Legacy of hope: One family's heartache leads to hope for others

Legacy of hope: One family's heartache leads to hope for others
Brady Cunningham (Source: Jessy Gale)
Brady Cunningham (Source: Jessy Gale)

Ballwin, MO (KAIT) - If you ran into 15-month-old Ezra Blackwell in public, you would probably just think he is like any other baby. These days he's mastering the army crawl and loves to laugh.

However, he has been through more in his short life than many of us ever will.

"He seems like a normal happy baby to us, that's what we're thankful for," said Ezra's dad, Ryan Blackwell.

Part of Ezra's story begins nearly 10 years ago in Campbell, Missouri.

That's where we met, baby Brady Cunningham.

Brady was suffering from a rare disease called Krabbe.

"What it does is eat away at the nervous system," said Jessy Gale, Brady's mother. "He was developing perfectly fine. Then slowly he's developed almost back to a newborn state."

That's what Brady's mother told us back in 2009.

She was on a mission with her then-husband, Dustin, to spare other children and their parents the pain they've experienced.

"We would have had a chance for a normal life," said Dustin Cunningham, Brady's dad. "We think that's why Brady was given to us for the bigger reason and we honestly think it's to save more children's lives in the future."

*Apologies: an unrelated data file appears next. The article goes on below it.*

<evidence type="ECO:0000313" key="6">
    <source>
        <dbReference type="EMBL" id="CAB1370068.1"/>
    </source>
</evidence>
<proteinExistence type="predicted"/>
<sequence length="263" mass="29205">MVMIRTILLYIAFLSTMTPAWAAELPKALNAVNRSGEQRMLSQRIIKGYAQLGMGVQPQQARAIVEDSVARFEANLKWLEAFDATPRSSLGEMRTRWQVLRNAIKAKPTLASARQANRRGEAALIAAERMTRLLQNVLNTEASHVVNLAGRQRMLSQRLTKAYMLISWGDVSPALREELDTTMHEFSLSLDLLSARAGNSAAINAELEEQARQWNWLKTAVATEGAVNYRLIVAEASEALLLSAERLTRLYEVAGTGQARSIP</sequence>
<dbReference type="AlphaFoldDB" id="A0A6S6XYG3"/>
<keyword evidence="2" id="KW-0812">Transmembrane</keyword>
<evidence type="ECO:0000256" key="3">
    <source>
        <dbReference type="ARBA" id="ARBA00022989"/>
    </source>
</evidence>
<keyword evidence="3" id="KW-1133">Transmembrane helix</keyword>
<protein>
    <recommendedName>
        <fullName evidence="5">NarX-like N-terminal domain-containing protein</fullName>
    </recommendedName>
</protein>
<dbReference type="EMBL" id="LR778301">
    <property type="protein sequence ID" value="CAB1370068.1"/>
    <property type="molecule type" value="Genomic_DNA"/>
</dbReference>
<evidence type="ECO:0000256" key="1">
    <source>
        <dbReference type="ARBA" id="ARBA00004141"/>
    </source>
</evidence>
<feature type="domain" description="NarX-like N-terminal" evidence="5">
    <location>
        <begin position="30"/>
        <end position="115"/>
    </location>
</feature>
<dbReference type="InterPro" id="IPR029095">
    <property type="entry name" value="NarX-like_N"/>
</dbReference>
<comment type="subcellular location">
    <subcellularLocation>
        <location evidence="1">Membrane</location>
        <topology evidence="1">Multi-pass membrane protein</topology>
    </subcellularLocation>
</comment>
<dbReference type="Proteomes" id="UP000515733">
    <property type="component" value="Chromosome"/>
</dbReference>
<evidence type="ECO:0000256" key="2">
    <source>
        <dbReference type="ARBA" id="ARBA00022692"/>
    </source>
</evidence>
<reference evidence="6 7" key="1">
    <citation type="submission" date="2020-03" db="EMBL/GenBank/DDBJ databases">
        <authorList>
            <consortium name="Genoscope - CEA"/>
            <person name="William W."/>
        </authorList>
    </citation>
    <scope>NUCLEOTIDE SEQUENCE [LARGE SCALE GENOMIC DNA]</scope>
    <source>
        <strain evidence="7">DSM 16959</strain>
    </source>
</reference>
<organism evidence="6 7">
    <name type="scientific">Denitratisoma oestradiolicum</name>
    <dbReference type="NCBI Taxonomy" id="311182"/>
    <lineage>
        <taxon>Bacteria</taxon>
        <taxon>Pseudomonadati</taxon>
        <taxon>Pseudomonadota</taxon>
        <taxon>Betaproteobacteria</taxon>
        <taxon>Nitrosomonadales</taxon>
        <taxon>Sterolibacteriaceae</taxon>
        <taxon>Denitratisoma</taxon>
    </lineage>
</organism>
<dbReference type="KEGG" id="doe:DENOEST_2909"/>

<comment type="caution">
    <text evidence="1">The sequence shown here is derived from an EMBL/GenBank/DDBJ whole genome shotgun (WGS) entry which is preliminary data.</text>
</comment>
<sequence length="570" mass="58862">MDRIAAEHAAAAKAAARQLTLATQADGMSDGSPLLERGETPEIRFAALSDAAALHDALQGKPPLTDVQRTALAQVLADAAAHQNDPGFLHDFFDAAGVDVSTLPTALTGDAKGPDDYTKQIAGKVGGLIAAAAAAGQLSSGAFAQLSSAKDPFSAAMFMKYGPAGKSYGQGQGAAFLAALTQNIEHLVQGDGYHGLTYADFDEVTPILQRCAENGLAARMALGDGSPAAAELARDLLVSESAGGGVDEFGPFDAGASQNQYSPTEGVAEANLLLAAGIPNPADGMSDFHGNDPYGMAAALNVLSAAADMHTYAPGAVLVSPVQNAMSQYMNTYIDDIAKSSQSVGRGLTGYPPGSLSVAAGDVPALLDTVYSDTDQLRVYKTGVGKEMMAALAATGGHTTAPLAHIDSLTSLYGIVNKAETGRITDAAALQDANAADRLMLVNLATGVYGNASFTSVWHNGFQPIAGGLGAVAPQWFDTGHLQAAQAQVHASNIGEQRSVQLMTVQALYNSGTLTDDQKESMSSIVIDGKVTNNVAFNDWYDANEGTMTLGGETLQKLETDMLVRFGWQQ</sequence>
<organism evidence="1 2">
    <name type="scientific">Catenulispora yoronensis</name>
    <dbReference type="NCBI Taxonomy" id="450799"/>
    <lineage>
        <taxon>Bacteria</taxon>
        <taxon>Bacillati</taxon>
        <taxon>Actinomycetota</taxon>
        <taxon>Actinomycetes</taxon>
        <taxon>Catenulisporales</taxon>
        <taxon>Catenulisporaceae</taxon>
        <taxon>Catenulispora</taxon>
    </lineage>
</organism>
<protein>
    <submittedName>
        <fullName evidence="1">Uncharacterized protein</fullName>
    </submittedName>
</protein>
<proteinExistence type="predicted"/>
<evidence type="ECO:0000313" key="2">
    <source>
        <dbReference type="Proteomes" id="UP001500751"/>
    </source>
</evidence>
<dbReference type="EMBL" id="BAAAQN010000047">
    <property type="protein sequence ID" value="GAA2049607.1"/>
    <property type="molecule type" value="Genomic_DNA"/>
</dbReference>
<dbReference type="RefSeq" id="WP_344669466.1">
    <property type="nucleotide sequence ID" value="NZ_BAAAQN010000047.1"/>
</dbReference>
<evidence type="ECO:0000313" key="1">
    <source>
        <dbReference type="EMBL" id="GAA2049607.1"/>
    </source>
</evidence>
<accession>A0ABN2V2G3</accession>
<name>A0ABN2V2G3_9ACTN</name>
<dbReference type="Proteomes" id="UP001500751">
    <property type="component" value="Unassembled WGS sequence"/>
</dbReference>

Brady passed away in 2009 just days before his first birthday.

His parents and grandmother, Jessy's Mom, immediately went to work with area lawmakers on getting legislation passed to make sure Krabbe Disease was a part of newborn screening tests in Missouri.

Shortly after a baby's birth, their blood is drawn and they are screened for dozens of diseases.

In Missouri, babies are now screened for more than 70 disorders.

When Brady was born, Krabbe Disease was not part of that screening.

Research shows that early detection is crucial in order for children to receive potentially lifesaving treatment.

Brady was four-months-old when his parents learned he had the disease. and by the time the symptoms started showing, it was already too late.